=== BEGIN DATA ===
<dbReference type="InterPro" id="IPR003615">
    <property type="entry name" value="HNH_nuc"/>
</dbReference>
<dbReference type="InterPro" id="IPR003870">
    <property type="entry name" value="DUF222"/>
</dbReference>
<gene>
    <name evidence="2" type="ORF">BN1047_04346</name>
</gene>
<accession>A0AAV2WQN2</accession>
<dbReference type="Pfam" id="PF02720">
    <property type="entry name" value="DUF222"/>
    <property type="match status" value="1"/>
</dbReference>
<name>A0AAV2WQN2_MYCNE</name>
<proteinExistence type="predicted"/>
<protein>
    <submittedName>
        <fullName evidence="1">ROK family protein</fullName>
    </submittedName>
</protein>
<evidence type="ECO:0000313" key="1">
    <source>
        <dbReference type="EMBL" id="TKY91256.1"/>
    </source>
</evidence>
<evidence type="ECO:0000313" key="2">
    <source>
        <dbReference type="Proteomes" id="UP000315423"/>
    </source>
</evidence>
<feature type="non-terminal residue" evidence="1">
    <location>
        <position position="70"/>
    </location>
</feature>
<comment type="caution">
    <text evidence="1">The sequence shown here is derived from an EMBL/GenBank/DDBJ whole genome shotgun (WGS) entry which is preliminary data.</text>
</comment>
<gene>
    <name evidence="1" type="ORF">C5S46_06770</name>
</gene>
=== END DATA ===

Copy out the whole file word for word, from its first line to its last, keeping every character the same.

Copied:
<dbReference type="InterPro" id="IPR003615">
    <property type="entry name" value="HNH_nuc"/>
</dbReference>
<dbReference type="InterPro" id="IPR003870">
    <property type="entry name" value="DUF222"/>
</dbReference>
<gene>
    <name evidence="2" type="ORF">BN1047_04346</name>
</gene>
<accession>A0AAV2WQN2</accession>
<dbReference type="Pfam" id="PF02720">
    <property type="entry name" value="DUF222"/>
    <property type="match status" value="1"/>
</dbReference>
<name>A0AAV2WQN2_MYCNE</name>
<proteinExistence type="predicted"/>
<protein>
    <submittedName>
        <fullName evidence="1">ROK family protein</fullName>
    </submittedName>
</protein>
<evidence type="ECO:0000313" key="1">
    <source>
        <dbReference type="EMBL" id="TKY91256.1"/>
    </source>
</evidence>
<evidence type="ECO:0000313" key="2">
    <source>
        <dbReference type="Proteomes" id="UP000315423"/>
    </source>
</evidence>
<feature type="non-terminal residue" evidence="1">
    <location>
        <position position="70"/>
    </location>
</feature>
<comment type="caution">
    <text evidence="1">The sequence shown here is derived from an EMBL/GenBank/DDBJ whole genome shotgun (WGS) entry which is preliminary data.</text>
</comment>
<gene>
    <name evidence="1" type="ORF">C5S46_06770</name>
</gene>